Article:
Some tips on how to identify and how to find wasp nests
Wasp nest identification is fairly straightforward when you know what to look for. We have written a few notes below to help you identify and find wasp nests, this will help you know what signs to look out for.
Locating wasp nests
If you are constantly harassed by wasps when out in your garden, then it is most likely a nest is close by OR there is a food source which scout wasps have found and relayed the position of back to the nest. Wasps will seek out sweet foods and dead flesh. Lyme and Oak trees are also a major problem as they are dripping in sweet sap.
Wasps do swarm feed, so if a foraging wasp has found a source of food, it will go back to the nest to recruit other wasps to join in feeding, so in a very short space of time one wasp can become hundreds. If you are constantly harassed by wasps in your garden, identify the problem, such as sweet foods lying about, or dead flesh in bins. Wasps will also look for dead wood as a source for nesting material, if you have lots of wasps stripping wood from fence panels or shed walls and they are becoming a problem, treat the affected area with Cuprinol.
If you are certain that a nest is present, simply standing and watching for a few minutes is normally enough to establish the flight lines and determine where the main activity is concentrated, this is where the nest will be located.
Do wasps build nests indoors?
If you are finding wasps inside your house on a daily basis, there is a chance that you may have a wasp nest within the building. Very often wasps find their way into the house from the loft space through small gaps and cracks in cupboards and also badly fitting loft hatches. We have noticed over recent years that wasps are also attracted to “Down lights”, these particular lighting systems also tend to show light into the loft space as well as the room they are intended to illuminate, the wasps are attracted to the light and fall through the small gap between the light bulb and the metal casing.
Wasps CAN and DO build their nests inside houses, we have treated wasp nests in bedroom cupboards, nests that have been coming through living room ceilings and many others that are in equally surprising locations.
Wasp Nest Underground
Locating wasp nests in the ground is slightly more difficult, simply because very often the hole is partially covered or camouflaged with leaves and other ground debris. However, if wasps can be seen on a regular basis coming and going in a certain area, then a few minutes just watching and following them can reveal where the nest is,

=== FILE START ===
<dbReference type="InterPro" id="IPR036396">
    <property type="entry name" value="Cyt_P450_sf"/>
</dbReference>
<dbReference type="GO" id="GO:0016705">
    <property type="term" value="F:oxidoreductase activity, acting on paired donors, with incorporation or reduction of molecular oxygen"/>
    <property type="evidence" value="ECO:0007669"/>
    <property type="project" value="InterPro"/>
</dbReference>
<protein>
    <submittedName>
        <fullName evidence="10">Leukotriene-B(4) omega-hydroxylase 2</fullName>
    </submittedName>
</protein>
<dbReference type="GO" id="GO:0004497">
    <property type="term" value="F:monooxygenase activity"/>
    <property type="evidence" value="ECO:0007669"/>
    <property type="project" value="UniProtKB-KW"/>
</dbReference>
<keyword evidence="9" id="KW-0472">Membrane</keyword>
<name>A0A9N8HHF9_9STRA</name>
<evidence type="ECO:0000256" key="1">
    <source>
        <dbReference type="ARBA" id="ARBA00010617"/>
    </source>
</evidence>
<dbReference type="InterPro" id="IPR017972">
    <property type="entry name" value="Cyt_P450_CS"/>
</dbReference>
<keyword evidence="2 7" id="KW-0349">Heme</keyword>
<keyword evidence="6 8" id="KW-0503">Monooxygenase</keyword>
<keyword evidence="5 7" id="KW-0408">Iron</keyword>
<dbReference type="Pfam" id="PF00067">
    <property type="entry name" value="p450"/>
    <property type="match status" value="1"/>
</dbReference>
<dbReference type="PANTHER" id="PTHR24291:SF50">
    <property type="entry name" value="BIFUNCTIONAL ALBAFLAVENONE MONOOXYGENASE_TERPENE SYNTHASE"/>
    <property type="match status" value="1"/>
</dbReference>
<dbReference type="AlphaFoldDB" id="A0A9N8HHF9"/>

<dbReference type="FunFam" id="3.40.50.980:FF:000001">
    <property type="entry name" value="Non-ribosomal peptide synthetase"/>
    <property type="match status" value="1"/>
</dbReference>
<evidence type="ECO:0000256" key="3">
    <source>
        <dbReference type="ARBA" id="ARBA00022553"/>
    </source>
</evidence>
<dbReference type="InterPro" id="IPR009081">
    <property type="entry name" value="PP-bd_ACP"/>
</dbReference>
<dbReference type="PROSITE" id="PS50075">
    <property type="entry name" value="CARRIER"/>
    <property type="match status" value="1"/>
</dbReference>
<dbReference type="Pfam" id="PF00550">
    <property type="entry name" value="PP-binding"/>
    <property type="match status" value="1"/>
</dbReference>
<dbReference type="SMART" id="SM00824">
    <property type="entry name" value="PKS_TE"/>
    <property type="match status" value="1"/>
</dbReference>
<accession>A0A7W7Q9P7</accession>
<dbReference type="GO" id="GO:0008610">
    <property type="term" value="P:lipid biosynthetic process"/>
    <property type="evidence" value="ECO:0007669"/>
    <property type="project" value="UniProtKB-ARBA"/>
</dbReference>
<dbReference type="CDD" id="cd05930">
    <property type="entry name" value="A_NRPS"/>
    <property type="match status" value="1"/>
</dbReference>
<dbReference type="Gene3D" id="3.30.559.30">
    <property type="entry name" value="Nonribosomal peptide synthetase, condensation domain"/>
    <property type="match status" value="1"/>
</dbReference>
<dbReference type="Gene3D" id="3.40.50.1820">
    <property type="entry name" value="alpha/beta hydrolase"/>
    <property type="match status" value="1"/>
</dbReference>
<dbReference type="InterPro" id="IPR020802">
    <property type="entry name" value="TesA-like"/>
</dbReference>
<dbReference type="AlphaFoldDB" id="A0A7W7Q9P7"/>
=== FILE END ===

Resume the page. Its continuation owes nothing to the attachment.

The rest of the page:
A few examples of other places where wasps are likely to nest are: old compost heaps/bins, garden walls, under deformed tiles on roofs, kids’ playhouses, holes in trees, under patio slabs, bird boxes, coal bunkers, air bricks, wall cavities etc.
English wasps (Vespa Vulgaris) also known as the common wasp, generally build their nests inside something, this can be a roof space/loft, garden shed, inside an air brick or even in the ground, it is very common to find common wasp nests in disused vole and rabbit burrows. Basically they build their nests anywhere that they find suitable and where it is protected from the elements and is undisturbed.
At the end of the year when the frosts arrive any fruit that has been edible starts to perish quickly and as human activity changes, wasps start to starve as food becomes increasingly hard to find. Wasps need food with a high energy (sugar) content to maintain flight. Flying takes a lot of energy. As the food sources disappear, the adult worker wasps start to die off.
The new queen wasps will already be in hibernation by this time, ready to emerge and start the whole process again in the spring. These new queen wasps build a completely brand new nest and the whole process starts again. Nests from previous years are never re-used.
German Wasps (Vespula Germanica) also known as the European wasp are slightly larger than the English wasp and they build their nests in bushes, trees and hedgerows and at a first glance the nest resembles a grey football. The nest itself is made in exactly the same way as the common wasp nest, using chewed wood and saliva to make a paper maché material. The nest material is strong, lightweight and surprisingly waterproof.